Hewlett-Packard's multi-year effort to reshape its business has begun to bear fruit, CEO Meg Whitman told CNBC on Thursday, adding that growth was a possibility for the beleaguered computer giant.
At a time when most personal computer makers are being battered by the smartphone and tablet revolution, HP has seen its fortunes decline. On Wednesday, the company reported profit and revenue that tumbled sharply—albeit at a pace better than Wall Street had expected.
"We are embarked on a five-year turnaround journey, we're about 18 months into that journey, and I think we are right where we thought we would be," Whitman told CNBC's "Squawk on the Street" in an interview. "We feel good about where we are."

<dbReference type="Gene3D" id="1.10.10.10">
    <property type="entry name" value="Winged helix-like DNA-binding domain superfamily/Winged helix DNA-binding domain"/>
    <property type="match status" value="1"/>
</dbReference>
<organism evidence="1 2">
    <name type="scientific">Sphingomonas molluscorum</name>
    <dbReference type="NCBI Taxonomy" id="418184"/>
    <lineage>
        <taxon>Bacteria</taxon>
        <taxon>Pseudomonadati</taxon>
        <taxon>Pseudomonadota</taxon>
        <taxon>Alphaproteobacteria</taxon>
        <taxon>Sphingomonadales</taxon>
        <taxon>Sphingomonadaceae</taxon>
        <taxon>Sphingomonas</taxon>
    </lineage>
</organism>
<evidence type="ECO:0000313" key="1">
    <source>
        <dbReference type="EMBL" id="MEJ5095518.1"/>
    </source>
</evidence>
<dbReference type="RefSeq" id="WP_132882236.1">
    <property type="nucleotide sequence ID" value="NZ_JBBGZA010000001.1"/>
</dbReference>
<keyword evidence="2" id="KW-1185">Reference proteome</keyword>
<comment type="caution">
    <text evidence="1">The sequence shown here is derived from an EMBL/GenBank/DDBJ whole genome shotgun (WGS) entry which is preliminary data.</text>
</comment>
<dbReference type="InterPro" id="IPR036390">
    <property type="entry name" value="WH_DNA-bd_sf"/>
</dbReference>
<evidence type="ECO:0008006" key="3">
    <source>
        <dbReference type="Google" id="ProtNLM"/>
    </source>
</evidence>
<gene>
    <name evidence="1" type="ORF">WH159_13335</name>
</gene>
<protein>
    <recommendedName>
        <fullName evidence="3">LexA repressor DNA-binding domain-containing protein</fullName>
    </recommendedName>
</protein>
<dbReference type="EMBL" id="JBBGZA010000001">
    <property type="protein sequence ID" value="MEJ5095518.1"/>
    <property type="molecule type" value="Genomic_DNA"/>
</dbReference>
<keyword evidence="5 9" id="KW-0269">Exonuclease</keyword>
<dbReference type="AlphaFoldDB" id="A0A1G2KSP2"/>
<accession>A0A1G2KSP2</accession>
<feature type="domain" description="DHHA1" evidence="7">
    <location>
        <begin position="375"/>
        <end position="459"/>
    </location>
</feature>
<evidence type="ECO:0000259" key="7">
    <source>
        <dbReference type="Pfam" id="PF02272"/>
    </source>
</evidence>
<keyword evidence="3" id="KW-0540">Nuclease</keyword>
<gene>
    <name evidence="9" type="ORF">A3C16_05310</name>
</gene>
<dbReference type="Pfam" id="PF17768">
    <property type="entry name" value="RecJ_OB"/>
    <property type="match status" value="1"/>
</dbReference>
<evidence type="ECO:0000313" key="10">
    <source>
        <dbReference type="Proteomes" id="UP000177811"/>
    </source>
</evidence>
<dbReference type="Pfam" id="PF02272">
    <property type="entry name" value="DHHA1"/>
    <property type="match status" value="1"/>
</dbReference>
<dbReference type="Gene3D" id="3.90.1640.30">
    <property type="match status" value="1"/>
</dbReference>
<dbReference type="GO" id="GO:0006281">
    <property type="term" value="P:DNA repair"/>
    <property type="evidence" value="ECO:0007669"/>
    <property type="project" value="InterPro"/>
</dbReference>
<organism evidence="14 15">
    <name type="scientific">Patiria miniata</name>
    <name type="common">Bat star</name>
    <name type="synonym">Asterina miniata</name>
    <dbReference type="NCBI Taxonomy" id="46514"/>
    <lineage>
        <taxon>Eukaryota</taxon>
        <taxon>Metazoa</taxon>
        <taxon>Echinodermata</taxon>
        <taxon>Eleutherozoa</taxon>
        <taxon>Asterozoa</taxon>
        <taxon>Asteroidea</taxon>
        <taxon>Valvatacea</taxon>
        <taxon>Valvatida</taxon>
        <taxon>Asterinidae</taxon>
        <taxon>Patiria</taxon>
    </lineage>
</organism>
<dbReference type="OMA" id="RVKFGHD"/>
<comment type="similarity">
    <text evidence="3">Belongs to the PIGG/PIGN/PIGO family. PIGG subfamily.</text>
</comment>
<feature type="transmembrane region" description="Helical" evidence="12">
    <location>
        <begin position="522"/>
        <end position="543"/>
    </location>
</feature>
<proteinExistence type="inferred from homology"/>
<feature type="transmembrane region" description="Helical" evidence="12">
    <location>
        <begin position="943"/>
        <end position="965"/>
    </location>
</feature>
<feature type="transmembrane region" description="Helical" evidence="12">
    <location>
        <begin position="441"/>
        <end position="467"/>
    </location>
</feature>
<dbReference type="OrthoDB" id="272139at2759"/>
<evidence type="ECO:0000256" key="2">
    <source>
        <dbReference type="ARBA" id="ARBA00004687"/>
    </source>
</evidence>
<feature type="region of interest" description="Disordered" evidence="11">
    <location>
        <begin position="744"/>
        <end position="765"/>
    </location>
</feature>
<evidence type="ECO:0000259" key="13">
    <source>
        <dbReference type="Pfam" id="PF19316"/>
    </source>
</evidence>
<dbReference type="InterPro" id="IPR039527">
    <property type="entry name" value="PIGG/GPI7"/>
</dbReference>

Amid HP's effort to emerge from a wrenching adjustment that saw PC sales plunge 14 percent in the first quarter, Whitman said that she believed "growth is possible in 2014."
The former eBay chief also said HP was being shaken by "huge tectonic plate shifts" that are reshaping technology. However, she added, "we've got declining businesses that powered the old style of IT. So we're in that knothole that one has to get through but I feel good about the grow prospects for 2014."
—By CNBC's Javier David